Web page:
So which approach am I taking? I'm sticking to the 10 sq m bit - no kite - and thus chosing the DC route. I'm following the IC derived route of keeping max beam as far aft as I can (that 45 degree rule will be being tested so I'd better be checking that the wife's square in her furniture workshop where construction will be taking place is actually square!). I'll also be able to run the seat carriage a long way back. I have a hard chine running from amidships to keep that static stability high. I'm having moderate flair in the bow low down plus tumblehome (which I don't think I've seen on a racing monohull since the last time that we wapped "Smiffy" in the half-ton cup trials in 1984 - half a life ago). I'll have an ordinary IC rudder (no suface piercing so less wetted surface to counter ther greater area of the wide stern) and an ordinary daggerboard. I'm sharing rigs with Andy so you can wait for his to emerge first, suffice to say that there won't be a jib and will look like a Moth sail on steroids. My rig will be set further back than Andy's (ie more waterplane area forward so more moment to help counter the nose down forces from the sail) but far enough forward so as to give me a moderate dance floor during tacks and gybes. I won't have Andy's little struts for the shrouds as I think that the width of the hull at the chainplates will suffice.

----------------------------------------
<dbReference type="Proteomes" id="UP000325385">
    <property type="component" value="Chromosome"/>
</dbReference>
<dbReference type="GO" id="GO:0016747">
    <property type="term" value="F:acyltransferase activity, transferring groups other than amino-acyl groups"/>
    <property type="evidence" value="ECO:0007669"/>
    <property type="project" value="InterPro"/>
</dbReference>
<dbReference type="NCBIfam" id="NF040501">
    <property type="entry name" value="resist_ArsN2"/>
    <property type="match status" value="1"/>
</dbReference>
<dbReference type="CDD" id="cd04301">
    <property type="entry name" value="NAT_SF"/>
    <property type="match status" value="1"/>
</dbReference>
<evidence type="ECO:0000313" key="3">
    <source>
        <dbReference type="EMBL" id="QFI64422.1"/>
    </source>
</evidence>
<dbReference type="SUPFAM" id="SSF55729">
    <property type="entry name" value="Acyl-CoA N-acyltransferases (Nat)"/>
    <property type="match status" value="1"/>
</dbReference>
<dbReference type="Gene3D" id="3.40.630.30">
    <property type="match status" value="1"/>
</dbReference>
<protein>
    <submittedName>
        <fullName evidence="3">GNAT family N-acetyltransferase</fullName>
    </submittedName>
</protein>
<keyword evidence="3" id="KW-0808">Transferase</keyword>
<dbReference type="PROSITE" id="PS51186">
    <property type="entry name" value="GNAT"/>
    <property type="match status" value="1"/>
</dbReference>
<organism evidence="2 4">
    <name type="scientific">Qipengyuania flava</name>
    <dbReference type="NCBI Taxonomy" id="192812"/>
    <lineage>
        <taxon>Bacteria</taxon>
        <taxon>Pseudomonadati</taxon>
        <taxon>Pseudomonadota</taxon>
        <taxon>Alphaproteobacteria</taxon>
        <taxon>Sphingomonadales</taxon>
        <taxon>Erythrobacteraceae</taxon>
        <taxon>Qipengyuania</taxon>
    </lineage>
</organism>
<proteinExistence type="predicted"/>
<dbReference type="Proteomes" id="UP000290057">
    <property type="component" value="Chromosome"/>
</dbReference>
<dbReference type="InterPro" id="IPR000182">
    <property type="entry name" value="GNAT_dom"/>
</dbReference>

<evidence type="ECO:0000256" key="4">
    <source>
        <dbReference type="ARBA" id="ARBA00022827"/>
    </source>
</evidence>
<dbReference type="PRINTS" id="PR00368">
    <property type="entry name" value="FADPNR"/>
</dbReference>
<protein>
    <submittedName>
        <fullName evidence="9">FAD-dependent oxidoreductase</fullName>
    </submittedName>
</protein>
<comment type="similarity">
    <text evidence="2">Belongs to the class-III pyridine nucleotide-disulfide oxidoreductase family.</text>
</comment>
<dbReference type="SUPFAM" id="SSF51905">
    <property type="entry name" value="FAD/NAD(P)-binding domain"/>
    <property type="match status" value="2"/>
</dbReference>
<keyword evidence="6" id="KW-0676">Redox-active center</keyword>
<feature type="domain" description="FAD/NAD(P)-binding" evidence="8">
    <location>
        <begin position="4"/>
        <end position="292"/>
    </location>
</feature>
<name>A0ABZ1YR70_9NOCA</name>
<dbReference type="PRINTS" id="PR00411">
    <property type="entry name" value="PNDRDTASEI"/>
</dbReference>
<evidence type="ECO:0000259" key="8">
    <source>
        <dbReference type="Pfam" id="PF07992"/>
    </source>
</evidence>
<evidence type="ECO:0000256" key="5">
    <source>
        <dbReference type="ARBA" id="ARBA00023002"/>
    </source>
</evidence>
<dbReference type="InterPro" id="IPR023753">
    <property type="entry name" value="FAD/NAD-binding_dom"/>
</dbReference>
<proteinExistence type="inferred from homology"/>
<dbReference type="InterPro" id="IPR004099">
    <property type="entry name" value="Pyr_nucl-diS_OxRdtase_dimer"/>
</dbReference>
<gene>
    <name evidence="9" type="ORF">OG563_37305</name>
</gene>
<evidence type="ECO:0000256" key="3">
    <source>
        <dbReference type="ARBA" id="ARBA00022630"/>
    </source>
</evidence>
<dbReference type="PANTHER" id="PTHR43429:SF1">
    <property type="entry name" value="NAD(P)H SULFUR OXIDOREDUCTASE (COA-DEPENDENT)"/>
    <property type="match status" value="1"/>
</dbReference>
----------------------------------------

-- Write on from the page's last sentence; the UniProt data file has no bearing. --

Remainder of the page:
When is this happening? Well from now on. I haven't cut any wood (it'll be ply with carbon wrap) and I don't have much time (hence the aim of the design is to build as quick as possible. I'll be building over the summer and hope to be afloat in the autumn. Where? Hopefully Hayling - I'll be looking for someone to get me past the club's massive waiting list. Then it should be noted that I have some unfinished business at McCrae from 1987...


Roland

* For those wondering what the hell GZ is, its all about the hull's righting moment at different angles of heel. The higher the GZ is at any angle, the more the hull wants to return to upright. At some angle of heel the GZ hits zero and over you go... <http://www.sailbuyersguide.com/articles ... ZCurve.cfm>


Image

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(Note that some distortion is shown in these images thanks to the panel design tools that I've been using and that some of the chines and the stem profile will be rather softened in build...)<b></b>

Phil Stevenson
Posts: 202
Joined: Wed Sep 07, 2005 9:54 pm
Location: Australia

Post by Phil Stevenson » Mon Jun 12, 2006 7:02 am

Nice to see #4 DC starting construction.

Talking of mast and seat positions, I would be interested to compare notes.
My mast is 1.5m from the bow and will be quite well raked. The seat can go from 2.7 to 3.8m from bow, although it can slew further aft if I retain the Skate type rail system in place of carriage.